SEATTLE (Reuters) – Boeing expects to deliver roughly as many 737 narrowbody jetliners in September as the company delivered in August as it works to bounce back from a manufacturing logjam triggered by supplier delays, its chief executive officer said on Wednesday.
The Boeing logo is pictured n Sao Paulo, Brazil August 14, 2018. REUTERS/Paulo Whitaker
Boeing’s August delivery of 48 narrowbody aircraft, announced on Tuesday, were an improvement from the 29 delivered in July, which was one of its lowest monthly tallies in years.
“Our recovery actions are taking hold,” Boeing Chief Executive Officer Dennis Muilenburg told a conference in California. “You’ll probably see September deliveries will be roughly where August was, maybe a little bit better.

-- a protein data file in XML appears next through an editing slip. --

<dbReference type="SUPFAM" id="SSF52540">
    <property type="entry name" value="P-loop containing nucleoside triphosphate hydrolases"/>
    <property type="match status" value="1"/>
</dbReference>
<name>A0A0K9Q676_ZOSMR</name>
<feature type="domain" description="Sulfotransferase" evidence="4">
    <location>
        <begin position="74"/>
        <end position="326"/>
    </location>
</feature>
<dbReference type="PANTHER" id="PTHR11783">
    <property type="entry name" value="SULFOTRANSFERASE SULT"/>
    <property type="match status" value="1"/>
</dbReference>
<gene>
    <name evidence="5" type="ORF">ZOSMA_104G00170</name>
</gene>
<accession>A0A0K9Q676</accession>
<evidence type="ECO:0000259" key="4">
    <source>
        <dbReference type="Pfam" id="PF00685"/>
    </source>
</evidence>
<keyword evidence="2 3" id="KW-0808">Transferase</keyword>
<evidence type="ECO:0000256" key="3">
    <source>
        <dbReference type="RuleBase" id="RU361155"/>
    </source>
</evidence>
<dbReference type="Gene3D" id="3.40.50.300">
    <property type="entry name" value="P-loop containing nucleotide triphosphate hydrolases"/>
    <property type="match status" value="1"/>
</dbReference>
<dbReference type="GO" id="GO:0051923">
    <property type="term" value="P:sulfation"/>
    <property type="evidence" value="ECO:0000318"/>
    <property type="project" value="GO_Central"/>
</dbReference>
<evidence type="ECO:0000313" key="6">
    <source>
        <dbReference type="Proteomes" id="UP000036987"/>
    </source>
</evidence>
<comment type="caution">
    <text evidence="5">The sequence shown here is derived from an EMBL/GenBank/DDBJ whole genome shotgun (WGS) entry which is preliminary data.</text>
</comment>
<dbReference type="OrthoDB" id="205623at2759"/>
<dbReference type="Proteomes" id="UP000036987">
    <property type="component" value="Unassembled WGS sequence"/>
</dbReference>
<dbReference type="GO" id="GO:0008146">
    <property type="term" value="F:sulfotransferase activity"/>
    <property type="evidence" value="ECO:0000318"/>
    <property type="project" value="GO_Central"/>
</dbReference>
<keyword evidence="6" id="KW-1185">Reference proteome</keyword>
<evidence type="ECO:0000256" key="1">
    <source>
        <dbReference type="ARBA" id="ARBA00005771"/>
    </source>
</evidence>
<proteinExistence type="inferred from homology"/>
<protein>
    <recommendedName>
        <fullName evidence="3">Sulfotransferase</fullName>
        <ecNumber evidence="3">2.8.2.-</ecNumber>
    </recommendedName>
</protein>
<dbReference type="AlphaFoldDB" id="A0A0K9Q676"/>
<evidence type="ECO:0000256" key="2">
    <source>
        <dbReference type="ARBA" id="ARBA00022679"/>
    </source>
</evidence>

“As we get into the fourth quarter, you will see deliveries getting above the 52 per month production rate,” he added.
Boeing’s hot-selling 737 and Airbus’ A320 family of single-aisle jetliners are the cash cows of the two aircraft makers, the world’s largest.
The snarl at Boeing’s Seattle-area narrowbody plant, fueled by shortages of engines and fuselages as Boeing sped production to record levels in June, is likely to hurt third-quarter results and threatens to hinder its efforts to boost build rates again in 2019, some analysts said.
Reporting by Eric M. Johnson in Seattle; Editing by Chizu Nomiyama and Bernadette Baum